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Fort George G. Meade

"A federal campus providing world-class service"
Fort George G. Meade is one of the largest military bases in the United States.  Located in Anne Arundel County, its presence profoundly affects the surrounding counties and jurisdictions of the greater Baltimore region due to its large number of employees and its status as one of the nation’s premier defense, intelligence and technology centers.
 
Fort Meade is virtually a city in itself. It consists of 5,415 acres with 65.5 miles of paved roads, 3.3 miles of secondary roads, and about 1,300 buildings. There is a modern exchange mall, bank, credit union, post office, chapels and many other facilities.
Today, Fort Meade provides support and services for more than 95 partner commands which include the Defense Information School Headquarters, the U.S. Army Field Band, and the National Security Agency.

History
 

 

Fort George G. Meade became an Army installation in 1917. Authorized by an Act of Congress in May 1917, it was one of 16 cantonments built for troops drafted for the war with the Central Powers in Europe. The present Maryland site was selected on June 23, 1917. Actual construction began in July. The first contingent of troops arrived here that September.
 

The post was originally named Camp Meade for Major General George Gordon Meade, whose defensive strategy at the Battle of Gettysburg proved a major factor in turning the tide of the Civil War in favor of the North.  During World War I, more than 100,000 men passed through Camp Meade, a training site for three infantry divisions, three training battalions and one depot brigade.  In 1928, when the post was renamed Fort Leonard Wood, Pennsylvanians registered such a large protest that the installation was permanently named Fort George G. Meade on March 5, 1929. This action was largely the result of a rider attached to the Regular Army Appropriation Act by a member of the House of Representatives from the Keystone State.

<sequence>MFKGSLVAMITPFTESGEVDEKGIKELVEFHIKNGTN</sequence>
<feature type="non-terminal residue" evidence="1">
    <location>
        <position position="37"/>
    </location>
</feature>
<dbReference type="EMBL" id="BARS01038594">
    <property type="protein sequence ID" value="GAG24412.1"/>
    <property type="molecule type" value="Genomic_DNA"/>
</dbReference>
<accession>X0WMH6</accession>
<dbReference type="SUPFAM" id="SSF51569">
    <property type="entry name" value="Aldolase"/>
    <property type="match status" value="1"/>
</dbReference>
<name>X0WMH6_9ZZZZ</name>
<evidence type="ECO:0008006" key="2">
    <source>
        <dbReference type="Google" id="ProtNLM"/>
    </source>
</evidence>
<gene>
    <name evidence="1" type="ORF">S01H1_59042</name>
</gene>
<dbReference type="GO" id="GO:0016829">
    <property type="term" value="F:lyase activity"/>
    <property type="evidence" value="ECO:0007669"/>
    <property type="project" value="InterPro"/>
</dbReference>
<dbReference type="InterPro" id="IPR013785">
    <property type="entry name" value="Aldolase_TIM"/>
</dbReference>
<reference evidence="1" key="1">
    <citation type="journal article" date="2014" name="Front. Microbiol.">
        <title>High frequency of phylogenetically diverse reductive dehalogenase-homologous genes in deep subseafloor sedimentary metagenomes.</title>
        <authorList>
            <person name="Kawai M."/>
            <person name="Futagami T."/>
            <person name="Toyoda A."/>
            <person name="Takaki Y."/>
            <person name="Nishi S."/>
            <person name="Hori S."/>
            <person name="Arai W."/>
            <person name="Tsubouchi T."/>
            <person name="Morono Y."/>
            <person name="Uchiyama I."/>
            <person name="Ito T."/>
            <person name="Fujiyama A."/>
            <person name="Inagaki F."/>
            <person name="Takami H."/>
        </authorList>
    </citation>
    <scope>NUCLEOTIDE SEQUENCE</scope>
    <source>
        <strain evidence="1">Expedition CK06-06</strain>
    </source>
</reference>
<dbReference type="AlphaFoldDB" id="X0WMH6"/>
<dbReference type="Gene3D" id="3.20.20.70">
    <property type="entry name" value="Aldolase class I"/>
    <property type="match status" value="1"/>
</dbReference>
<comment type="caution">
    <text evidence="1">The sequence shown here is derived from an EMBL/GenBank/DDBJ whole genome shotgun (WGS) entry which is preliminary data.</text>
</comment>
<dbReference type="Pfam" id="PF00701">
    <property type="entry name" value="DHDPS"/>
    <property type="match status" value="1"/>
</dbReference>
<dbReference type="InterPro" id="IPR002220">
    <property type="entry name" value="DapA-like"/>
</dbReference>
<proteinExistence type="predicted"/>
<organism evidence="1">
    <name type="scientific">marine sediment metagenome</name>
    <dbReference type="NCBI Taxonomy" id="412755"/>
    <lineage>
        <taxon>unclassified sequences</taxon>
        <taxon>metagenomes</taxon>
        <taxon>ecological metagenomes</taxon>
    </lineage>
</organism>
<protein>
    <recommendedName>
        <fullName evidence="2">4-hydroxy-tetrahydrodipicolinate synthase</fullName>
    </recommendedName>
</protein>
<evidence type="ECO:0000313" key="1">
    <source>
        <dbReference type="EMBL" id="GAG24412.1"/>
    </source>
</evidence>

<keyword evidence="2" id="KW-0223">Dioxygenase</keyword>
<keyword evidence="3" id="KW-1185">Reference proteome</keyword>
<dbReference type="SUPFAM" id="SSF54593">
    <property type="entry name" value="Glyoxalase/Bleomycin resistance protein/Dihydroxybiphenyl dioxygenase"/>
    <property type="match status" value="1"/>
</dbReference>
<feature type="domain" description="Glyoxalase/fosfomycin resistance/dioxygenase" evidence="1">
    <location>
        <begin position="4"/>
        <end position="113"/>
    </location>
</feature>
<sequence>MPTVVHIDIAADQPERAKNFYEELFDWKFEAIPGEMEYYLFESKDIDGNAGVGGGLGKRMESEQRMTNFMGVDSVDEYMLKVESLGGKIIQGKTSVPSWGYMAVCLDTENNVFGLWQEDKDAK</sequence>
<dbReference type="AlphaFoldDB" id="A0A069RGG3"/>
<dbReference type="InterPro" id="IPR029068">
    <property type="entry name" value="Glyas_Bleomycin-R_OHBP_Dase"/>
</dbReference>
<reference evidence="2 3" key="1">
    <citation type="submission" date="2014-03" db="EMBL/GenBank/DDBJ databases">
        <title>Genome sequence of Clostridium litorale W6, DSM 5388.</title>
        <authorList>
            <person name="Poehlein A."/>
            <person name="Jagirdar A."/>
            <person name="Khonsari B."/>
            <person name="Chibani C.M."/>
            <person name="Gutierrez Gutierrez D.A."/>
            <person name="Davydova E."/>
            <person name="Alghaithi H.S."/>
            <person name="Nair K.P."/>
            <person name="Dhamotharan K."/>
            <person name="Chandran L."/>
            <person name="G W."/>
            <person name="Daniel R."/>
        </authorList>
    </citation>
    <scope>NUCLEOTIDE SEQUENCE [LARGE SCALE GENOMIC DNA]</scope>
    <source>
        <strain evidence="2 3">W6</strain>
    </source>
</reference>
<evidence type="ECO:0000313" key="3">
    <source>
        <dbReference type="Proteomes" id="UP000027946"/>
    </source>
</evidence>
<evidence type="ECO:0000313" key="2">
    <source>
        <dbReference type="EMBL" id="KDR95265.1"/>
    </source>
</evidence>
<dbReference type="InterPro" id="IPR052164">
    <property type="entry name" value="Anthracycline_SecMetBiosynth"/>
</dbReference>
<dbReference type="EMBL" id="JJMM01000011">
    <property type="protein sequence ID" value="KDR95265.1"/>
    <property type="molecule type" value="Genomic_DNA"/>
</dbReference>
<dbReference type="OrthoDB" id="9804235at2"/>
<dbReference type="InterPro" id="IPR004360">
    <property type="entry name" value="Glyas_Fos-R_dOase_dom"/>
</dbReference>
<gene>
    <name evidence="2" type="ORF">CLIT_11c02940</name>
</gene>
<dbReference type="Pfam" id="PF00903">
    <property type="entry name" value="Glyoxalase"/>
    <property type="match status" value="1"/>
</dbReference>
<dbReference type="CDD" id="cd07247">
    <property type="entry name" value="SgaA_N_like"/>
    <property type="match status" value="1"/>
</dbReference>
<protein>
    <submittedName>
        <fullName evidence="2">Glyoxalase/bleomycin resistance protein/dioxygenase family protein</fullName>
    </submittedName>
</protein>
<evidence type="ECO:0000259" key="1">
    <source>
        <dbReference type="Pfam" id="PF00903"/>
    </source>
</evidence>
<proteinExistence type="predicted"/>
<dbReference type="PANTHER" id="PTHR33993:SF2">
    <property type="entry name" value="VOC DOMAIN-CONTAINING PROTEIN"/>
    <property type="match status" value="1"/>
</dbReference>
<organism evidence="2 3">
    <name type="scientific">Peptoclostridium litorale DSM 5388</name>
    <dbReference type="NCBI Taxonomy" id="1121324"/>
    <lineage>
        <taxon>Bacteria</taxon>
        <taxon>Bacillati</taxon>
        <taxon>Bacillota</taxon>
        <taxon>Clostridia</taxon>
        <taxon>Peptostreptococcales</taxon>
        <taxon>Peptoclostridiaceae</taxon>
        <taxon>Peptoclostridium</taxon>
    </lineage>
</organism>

Fort Meade became a training center during World War II, its ranges and other facilities used by more than 200 units and approximately 3,500,000 men between 1942 and 1946. The wartime peak-military personnel figure at Fort Meade was reached in March, 1945--70,000. With the conclusion of World War II, Fort Meade reverted to routine peacetime activities, but was later to return to build-up status. Many crises, including Korea, West Berlin and Cuba, along with Vietnam-related problems, were to come.
 

One key post-World War II event at Fort Meade was the transfer from Baltimore, on June 15, 1947, of the Second U.S. Army Headquarters. This transfer brought an acceleration of post activity, because Second Army Headquarters exercised command over Army units throughout a then seven-state area. A second important development occurred on January 1, 1966, when the Second U.S. Army merged with the First U.S. Army. The consolidated headquarters moved from Fort Jay, N.Y. to Fort Meade to administer activities of Army installations in a 15-state area.
 

In August 1990, Fort Meade began processing Army Reserve and National Guard units from several states for the presidential call-up in support of Operation Desert Shield. In addition to processing reserve and guard units, Fort Meade sent two of its own active duty units--the 85th Medical Battalion and the 519th Military Police Battalion--to Saudi Arabia. In all, approximately 2,700 personnel from 42 units deployed from Fort Meade during Operation Desert Shield/Desert Storm.

For more information visit Fort Meade online.

 


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